Is being transgender a mental illness? The official answer from the folks behind the Diagnostic and Statistical Manual of Mental Disorders (DSM–5) is – yes. However, they’re incorrect.
“Gender dysphoria involves a conflict between a person’s physical or assigned gender and the gender with which he/she/they identify,” states the DSM 5. “ People with gender dysphoria may be very uncomfortable with the gender they were assigned, sometimes described as being uncomfortable with their body (particularly developments during puberty) or being uncomfortable with the expected roles of their assigned gender.”
It’s not an inaccurate description of the realities of transgender existence but where I differ is I don’t consider that existence to be a mental illness. It is true many transgender folk, including myself, have dealt with mental illness at some point. However, that’s a product of living a transgender existence in a cisgendered world.
For example, I have fairly intense generalized anxiety. For a long time I was able to crush the symptoms and mask the feelings with work and school – eventually, that stopped working. When it did I began to seek treatment (finally). In addressing the triggers for my panic attacks I realized a consistent theme was my assigned gender.
“Where I differ is I don’t consider [Trans] existence to be a mental illness.”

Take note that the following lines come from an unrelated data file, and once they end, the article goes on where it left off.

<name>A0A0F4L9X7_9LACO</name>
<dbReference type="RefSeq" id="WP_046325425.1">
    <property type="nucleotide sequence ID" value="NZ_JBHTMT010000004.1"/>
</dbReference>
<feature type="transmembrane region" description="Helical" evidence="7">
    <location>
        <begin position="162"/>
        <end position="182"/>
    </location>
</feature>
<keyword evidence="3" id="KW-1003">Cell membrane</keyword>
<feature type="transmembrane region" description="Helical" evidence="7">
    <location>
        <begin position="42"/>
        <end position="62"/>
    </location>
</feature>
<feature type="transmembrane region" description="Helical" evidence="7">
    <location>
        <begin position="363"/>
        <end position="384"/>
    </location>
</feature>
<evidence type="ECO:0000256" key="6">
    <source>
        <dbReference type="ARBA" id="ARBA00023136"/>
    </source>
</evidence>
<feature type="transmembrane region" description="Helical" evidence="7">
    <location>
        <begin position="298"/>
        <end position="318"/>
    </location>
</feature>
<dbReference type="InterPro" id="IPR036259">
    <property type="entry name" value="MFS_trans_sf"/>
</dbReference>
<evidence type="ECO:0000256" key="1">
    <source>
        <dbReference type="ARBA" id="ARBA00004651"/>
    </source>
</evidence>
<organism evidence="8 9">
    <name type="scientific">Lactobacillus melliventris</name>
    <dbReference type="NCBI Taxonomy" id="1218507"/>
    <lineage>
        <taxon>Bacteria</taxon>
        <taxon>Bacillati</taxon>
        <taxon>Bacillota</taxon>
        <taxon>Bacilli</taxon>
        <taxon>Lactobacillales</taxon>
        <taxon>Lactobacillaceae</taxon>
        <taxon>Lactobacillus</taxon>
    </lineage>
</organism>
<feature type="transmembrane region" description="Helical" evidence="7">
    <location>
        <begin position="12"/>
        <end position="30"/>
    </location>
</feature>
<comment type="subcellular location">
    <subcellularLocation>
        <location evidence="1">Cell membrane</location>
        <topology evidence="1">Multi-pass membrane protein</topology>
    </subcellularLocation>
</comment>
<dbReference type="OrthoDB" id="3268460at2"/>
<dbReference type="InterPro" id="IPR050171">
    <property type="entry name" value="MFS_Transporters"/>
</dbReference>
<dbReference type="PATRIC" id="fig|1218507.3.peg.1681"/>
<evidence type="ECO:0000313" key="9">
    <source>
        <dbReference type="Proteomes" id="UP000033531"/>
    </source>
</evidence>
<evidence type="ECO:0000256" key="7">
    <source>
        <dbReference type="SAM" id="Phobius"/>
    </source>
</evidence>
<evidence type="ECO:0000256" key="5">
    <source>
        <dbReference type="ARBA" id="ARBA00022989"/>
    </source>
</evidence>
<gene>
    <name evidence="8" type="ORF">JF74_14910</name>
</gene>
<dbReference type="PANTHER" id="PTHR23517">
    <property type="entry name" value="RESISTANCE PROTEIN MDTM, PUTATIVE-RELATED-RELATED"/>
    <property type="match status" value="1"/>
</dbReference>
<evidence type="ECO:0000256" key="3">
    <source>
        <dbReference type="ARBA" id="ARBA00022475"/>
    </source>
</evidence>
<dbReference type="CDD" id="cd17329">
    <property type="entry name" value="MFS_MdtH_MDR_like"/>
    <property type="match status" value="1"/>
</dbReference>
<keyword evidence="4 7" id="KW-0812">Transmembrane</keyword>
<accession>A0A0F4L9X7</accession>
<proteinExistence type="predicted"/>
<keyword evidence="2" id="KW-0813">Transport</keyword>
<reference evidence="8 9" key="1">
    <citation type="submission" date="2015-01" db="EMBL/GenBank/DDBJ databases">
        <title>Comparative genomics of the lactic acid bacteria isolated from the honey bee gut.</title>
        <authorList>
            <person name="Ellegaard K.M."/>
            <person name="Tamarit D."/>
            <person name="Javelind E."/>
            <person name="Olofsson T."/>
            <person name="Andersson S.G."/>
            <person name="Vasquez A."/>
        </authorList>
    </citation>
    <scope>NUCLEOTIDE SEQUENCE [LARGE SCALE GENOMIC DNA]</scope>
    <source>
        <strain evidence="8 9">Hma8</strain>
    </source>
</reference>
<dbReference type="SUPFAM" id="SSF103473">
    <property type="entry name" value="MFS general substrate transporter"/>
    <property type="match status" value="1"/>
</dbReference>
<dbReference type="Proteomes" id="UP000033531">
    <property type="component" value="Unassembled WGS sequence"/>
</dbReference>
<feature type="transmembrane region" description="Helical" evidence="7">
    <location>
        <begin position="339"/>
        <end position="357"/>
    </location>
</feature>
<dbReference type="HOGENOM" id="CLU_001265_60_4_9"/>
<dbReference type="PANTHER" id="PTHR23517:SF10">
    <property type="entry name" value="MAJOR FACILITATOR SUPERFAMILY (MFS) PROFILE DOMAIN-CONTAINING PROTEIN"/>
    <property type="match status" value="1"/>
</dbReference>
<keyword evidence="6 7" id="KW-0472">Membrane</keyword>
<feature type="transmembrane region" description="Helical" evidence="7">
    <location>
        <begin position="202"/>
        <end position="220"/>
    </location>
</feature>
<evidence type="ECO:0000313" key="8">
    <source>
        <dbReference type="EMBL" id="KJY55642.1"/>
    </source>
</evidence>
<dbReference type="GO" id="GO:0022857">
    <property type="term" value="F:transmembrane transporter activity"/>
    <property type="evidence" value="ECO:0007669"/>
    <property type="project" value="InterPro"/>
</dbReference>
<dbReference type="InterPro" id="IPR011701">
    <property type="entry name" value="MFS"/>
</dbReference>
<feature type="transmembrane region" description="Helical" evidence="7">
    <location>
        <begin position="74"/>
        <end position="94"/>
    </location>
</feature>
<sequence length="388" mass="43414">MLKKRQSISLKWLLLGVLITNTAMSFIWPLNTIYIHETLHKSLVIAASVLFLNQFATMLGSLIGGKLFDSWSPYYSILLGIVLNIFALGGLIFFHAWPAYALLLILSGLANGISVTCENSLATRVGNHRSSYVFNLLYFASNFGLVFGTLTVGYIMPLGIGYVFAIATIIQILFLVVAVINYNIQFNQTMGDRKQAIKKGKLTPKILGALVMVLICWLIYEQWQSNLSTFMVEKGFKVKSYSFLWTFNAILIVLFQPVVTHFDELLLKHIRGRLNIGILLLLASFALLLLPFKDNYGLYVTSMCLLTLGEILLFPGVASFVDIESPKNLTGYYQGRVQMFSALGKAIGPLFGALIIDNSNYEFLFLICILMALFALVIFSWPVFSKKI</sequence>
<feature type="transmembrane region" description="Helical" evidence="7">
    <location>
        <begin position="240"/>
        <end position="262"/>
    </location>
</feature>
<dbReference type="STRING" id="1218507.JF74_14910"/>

Think about the hundreds of small interactions you have each day with gender. Trips to public bathrooms at work at school, the clothes you wear, stopping at a store and a clerk politely uses the word ‘ma’am’, or ‘sir.’ If your trans these small interactions can spark feelings of anxiety. Compounded multiple times a day, day-over-day, year-over-year – it literally drives a person crazy.
Ultimately gender dysphoria is a fancy way of referring to what happens when you have a person who falls outside the gender binary living in a gendered world. If gender didn’t matter, there’d be no dysphoria.
It’s really hard to describe the feeling of being stuck in your head. What it’s like to be going about your day until something happens. It’s rarely as dramatic as TV or popular media, it’s usually more insidious. That’s what creates the anxiety, living life needing to gauge threats on a nearly continuous basis. That’s why safe space matters.
Jake Graf, who is among many things, British, transgender, and a filmmaker made this INCREDIBLE short film that shows some of the daily struggles of transgender existence. Featuring an all transgender cast it beautifully illustrates some of the mind games that come with transgender existence.